Tobacco companies minting money while whining to governments
April is crucial month for tobacco companies as they declare their quarterly results for 2016 and release their annual reports for 2015. All in all with 125 million smokers in ASEAN the tobacco companies are minting money from selling an addictive product. However they are whining, complaining and making outrageous demands.
BAT Malaysia for example is grumbling that it recorded a revenue reduction of 4.5 percent and gross profit of 2.2 percent in the financial year 2015 and blamed it on the tax increase which resulted in lesser sales of cigarettes. However, BAT Malaysia still managed to record a 0.9 percent increase in its net profits to RM910 million for the financial year 2015.
BAT Malaysia had the audacity to ask the government to impose a “3-year moratorium on further excise tax hikes” to “allow the market to stabilize”. BAT and its affiliate organization, CMTM, were spewing inflated data on the smuggling problem to scare the government. However, BAT has not addressed that its product is responsible for many of the 20,000 deaths in Malaysia every year and that under the FCTC the government is obligated to increase tax to reduce consumption.
Meanwhile BAT parent company reports its cigarette volume for the first three months of 2016, is 158 billion sticks, which is an increase of 3.6 percent compared to first quarter of 2015. BAT proudly reports its sales volume increased in a number of markets including Indonesia, Vietnam and Japan which more than offset the lower volume in markets such as Malaysia.
Similarly Philip Morris Philippines (PMFTC) has been grumbling about the excise tax hikes related declines in the Philippines which saw its market share reduce from 93% in 2010, to 75% in 2013, to 73% in 2015. However PMI has just released its 2015 annual report where it reports PMI total share in the world, increased to 28.7% selling some 847.3 billion sticks in 2015. For 2015, PMI’s net revenue is $79.3 billion, while its operating income is $10.6 billion. From Asia alone, its net revenue is about $20 billion, and operating income about $3 billion.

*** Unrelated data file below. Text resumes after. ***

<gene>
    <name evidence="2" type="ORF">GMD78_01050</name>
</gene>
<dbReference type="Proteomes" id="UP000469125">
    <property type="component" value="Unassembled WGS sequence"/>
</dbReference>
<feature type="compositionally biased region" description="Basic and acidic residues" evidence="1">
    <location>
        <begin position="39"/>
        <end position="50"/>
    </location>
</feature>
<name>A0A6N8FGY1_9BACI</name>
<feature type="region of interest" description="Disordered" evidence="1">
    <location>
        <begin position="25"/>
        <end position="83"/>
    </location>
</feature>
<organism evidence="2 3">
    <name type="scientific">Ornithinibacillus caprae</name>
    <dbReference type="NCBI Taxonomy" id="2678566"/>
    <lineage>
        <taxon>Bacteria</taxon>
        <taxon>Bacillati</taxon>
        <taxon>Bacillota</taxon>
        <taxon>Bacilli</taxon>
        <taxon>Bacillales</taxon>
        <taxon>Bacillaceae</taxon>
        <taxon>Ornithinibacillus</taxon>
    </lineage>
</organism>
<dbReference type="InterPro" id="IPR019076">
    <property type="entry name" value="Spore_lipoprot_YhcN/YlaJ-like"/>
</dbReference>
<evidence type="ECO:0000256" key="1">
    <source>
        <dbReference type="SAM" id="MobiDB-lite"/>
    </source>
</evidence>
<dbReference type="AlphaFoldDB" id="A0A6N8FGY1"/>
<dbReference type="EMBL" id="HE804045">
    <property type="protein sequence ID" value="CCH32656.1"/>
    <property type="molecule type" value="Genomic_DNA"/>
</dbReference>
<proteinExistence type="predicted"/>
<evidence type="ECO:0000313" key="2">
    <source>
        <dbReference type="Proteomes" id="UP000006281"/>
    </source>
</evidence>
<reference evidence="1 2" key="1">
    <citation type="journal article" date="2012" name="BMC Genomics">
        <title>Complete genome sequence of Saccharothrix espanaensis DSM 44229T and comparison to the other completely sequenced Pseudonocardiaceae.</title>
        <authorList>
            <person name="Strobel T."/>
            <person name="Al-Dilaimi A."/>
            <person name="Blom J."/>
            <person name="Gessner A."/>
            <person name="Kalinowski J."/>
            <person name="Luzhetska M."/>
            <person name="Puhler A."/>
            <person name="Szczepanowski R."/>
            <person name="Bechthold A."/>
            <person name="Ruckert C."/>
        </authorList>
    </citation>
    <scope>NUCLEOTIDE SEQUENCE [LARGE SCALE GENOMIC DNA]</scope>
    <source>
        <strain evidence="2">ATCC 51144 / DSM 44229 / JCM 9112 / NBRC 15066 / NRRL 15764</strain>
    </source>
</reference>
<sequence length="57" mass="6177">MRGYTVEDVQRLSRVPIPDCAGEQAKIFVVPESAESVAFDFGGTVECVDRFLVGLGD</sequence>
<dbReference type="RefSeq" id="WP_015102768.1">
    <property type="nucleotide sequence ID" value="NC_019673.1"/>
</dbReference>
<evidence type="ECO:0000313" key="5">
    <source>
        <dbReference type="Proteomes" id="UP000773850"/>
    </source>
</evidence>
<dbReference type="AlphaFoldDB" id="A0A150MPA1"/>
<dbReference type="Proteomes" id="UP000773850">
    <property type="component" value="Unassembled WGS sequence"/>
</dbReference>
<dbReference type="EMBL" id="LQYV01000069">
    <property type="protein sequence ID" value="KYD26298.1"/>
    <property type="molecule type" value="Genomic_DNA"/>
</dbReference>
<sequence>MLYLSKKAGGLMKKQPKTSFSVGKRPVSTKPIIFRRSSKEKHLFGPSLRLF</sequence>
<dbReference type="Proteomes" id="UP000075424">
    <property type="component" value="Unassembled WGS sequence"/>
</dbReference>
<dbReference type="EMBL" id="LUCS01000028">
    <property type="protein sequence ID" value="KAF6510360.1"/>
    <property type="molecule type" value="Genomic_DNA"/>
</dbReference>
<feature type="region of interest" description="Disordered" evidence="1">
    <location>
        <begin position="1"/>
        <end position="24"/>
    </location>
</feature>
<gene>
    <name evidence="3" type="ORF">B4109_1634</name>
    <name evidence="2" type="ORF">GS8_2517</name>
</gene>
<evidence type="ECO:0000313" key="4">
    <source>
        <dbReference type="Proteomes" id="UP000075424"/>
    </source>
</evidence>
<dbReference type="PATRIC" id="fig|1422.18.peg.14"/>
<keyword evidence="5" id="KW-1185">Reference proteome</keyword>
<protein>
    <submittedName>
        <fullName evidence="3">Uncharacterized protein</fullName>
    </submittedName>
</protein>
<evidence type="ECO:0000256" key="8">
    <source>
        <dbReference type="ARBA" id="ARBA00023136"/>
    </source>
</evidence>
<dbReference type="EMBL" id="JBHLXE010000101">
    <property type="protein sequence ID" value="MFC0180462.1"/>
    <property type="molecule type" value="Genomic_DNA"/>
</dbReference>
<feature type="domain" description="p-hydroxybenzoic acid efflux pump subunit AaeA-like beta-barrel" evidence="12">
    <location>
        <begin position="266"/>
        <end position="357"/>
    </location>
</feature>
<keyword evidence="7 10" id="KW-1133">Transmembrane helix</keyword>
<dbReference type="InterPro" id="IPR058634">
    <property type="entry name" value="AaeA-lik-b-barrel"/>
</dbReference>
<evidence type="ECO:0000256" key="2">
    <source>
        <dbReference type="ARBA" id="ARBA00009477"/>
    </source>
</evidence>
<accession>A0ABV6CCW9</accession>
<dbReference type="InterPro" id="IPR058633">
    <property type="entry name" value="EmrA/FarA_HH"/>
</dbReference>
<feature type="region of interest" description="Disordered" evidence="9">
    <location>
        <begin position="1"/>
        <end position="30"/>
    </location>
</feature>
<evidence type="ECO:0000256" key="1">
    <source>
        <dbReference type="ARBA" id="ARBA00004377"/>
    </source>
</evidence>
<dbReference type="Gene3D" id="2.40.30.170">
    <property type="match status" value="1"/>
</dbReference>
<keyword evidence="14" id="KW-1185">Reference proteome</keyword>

These obscene profits from an addictive product must be measured against the devastating impact of disease and death in the ASEAN – about 500,000 deaths annually.
In Thailand, the Thai Tobacco Monopoly took an unscrupulous step to undermine tax increase this year and announced a plan to introduce a new brand of cheap cigarettes to target the low-income sector – a move immediately denounced by tobacco control advocates.
The higher tax will add an estimated 12 billion baht ($341 million) in revenue this fiscal year and 15 billion ($426 million) annually in subsequent years, according to the Finance Ministry. “Ideally the tax increases should be implemented every year, since the effects would run out every six months due to the substitution effect, where consumers switch to lower priced brands,” said Prof. Prakit Vathesatogkit, a member of the national committee on tobacco control.
Philip Morris Thailand charged for tax evasion
Thai Prosecutors have charged Philip Morris Thailand and seven employees on 24 April for dodging hundreds of millions of dollars in import taxes, a crime carrying a fine of up to 80 billion baht. According to a news report the company is evading about 20 billion baht in taxes by under-declaring import prices for cigarettes from the Philippines between 2003 and 2006. Prosecutors say the duty-free end price of the cigarettes was much higher.
If convicted, prosecutors say the company could be fined up to four times the sum of unpaid tax, while the employees face a maximum of 10 years in jail. The next hearing will be in October.
WHO FCTC Article 19 encourages litigation against the tobacco companies: “The Parties shall consider taking legislative action or promoting their existing laws, where necessary, to deal with criminal and civil liability, including compensation where appropriate.”
The tobacco companies have no qualms taking governments to court (pg 45). The Thai government has been sued by Philip Morris and other tobacco companies 8 times. Over the past several years, there have been cases against other ASEAN governments for their tobacco control measures: Indonesia – 6 cases, Malaysia – 3 cases, Philippines – 9 cases.
It is time for governments to get tough with the tobacco companies for their irresponsible marketing to children, tax evasion, lying about their product and continuing to deceive the public.